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Backtesting a Short S&P 500 Strategy

December 31, 2021
Robson Chow
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This study uses the tools of backtesting and data visualization to examine the challenge posed by short selling the SPDR S&P 500 ETF Trust.

The last few weeks in the S&P 500 have been a bit of a roller-coaster ride, with the SPY declining just over 5% in an 8-day period and subsequently making a new all time high over the following 15 days (on a closing basis). The recent volatility may have caused you to question holding long exposure to the S&P 500, and even tempted you to go short.

Recent all time highs in the S&P 500 index have coincided with market turbulence

This study presents an analysis, gathered from historical data, that may be relevant to anyone considering testing the short side on SPY.  

Backtest Analysis

So let’s take a look at the data. As the summary table below indicates, the historical probability of SPY closing higher ten days following any market open is 62%. So, within this timeframe, the S&P 500 has a natural upside drift.

Trading Days After t[0]

Probability SPY Closes Higher

1 day


5 days


10 days


15 days


21 days


42 days


60 days


But, curiously, at the time of this study, the probability that SPY closes higher at least one of the days between day 0 and day ten is 88.82%. Let’s dig deeper.

The forward return chart below shows every single 10-day return period for the S&P 500 ETF, the SPY, since its inception.  

The blue lines show every single 10-day return period where the SPY closed higher at least once.  The red lines show every single 10-day return period where the SPY failed to close higher at least once, ie. T[0] was the highest price the SPY traded over the following 10 days.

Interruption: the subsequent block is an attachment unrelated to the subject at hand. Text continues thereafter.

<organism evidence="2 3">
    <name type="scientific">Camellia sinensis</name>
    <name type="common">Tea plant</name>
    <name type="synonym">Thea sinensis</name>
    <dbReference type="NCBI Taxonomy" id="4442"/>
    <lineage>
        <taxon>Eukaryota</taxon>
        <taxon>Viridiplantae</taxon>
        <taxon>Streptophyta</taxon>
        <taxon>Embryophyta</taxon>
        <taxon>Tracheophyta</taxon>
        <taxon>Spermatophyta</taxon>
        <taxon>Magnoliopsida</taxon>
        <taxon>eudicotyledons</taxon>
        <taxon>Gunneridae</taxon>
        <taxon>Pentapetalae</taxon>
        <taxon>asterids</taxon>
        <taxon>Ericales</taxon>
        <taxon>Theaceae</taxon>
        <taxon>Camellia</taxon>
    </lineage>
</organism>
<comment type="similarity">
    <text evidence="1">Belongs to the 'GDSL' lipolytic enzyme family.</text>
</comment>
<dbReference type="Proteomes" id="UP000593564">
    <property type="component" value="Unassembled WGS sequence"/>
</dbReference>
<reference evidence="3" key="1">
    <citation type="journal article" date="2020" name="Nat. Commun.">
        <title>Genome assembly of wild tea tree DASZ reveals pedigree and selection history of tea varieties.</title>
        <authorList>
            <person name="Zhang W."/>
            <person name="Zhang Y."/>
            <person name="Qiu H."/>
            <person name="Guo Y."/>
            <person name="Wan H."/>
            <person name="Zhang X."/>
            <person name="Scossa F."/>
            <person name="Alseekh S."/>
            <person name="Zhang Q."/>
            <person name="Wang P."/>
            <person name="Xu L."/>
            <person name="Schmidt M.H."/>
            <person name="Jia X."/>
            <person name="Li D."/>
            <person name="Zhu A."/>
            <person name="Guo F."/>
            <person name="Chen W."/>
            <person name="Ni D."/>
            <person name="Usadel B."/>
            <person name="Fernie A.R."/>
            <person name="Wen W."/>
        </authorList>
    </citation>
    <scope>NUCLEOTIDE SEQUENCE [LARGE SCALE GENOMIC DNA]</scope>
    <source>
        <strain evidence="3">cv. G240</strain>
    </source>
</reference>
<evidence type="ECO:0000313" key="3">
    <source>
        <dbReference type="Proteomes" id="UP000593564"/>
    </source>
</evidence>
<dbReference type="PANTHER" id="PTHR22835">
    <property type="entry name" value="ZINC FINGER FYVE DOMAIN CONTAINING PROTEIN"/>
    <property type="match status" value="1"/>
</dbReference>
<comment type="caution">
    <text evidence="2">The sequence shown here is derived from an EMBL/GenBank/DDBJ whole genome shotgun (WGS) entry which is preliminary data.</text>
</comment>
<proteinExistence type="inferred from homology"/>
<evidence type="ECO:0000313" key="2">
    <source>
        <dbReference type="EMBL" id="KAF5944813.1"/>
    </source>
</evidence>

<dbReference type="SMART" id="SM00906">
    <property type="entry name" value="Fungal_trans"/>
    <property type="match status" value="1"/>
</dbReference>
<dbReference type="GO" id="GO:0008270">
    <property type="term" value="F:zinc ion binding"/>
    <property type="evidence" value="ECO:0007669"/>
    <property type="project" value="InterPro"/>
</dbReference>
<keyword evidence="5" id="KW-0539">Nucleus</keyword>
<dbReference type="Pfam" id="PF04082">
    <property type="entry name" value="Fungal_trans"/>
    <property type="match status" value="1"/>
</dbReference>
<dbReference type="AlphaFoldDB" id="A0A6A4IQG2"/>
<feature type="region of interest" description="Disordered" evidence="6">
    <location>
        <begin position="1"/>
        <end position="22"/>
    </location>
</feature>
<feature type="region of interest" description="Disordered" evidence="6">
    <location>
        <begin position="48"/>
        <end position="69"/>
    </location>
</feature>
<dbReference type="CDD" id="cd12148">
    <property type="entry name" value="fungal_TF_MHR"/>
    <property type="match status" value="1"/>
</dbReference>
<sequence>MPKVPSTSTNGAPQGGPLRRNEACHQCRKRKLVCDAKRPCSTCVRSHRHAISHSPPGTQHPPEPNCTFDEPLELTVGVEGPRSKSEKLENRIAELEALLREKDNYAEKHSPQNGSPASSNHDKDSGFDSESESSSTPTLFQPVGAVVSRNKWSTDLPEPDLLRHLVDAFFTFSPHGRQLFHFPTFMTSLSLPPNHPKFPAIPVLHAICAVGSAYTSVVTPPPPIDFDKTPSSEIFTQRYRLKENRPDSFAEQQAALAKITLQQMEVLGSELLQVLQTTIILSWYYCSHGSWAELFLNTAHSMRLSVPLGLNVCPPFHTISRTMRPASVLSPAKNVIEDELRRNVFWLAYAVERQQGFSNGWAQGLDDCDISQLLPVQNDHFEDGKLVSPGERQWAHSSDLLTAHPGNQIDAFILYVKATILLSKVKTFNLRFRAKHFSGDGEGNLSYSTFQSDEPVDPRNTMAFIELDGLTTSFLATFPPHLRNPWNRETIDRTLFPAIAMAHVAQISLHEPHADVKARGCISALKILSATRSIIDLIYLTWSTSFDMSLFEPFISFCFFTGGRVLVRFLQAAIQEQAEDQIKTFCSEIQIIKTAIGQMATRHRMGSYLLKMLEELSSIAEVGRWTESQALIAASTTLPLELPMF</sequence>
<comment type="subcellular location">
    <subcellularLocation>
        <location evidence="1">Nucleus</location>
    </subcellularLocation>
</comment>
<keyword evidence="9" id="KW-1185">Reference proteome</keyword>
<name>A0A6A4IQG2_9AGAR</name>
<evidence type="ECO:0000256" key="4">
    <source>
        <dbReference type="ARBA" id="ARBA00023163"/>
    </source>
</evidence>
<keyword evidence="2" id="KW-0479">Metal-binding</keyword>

If it’s not already obvious, the density of the blue lines is a lot higher than the density of the red lines, simply because there are a lot more blue lines than there are red lines.  

The figure below highlights the occurrence of red line price paths by date and shows the 10-day returns of each date on the y-axis.

Medium-Term Timeframes

The same probabilities not only persist but intensify when we observe in 15-day and 20-day timeframes:

  • In each 15-day period the SPY historical probability of closing higher on day 15 is 64% and the probability that it closes higher from time 0 in at least one of those days is 91.53%.  This historical tendency played out yet again in the most recent correction, which started on November 18th but saw SPY close higher on day 15. You can see that in the first chart – the candlestick chart at the start of the post.
  • In each 20-day period, the historical probability that SPY closes higher on day 20 is 65%, and the probability that it closes higher from time 0 in at least one of those days is 93%.

Longer Timeframes

And do these tendencies persist over a 60-day period? Incredibly, when we look at the historical data, SPY has closed higher at least once over the next 60 trading days 97% of the time.


So, what are the takeaways from this?

  1. The S&P 500 exhibits a natural upside drift. Historically, SPY has closed higher than its t[0] value well over 50% of the time, over virtually all n-Day forward timeframes.
  1. More importantly, the price path the SPY takes to its final destination often registers many new highs from its starting point. In each of the 10, 15, 20 and 60 day timeframes the SPY has exhibited a historical tendency of closing higher at least once 89%, 92%, 93%, and 97% of the time respectively. This underscores how averaging down can actually prove itself a worthy strategy for index traders with long time horizons.

I hope you find this research helpful in your investment and trading process. Thank you for reading.

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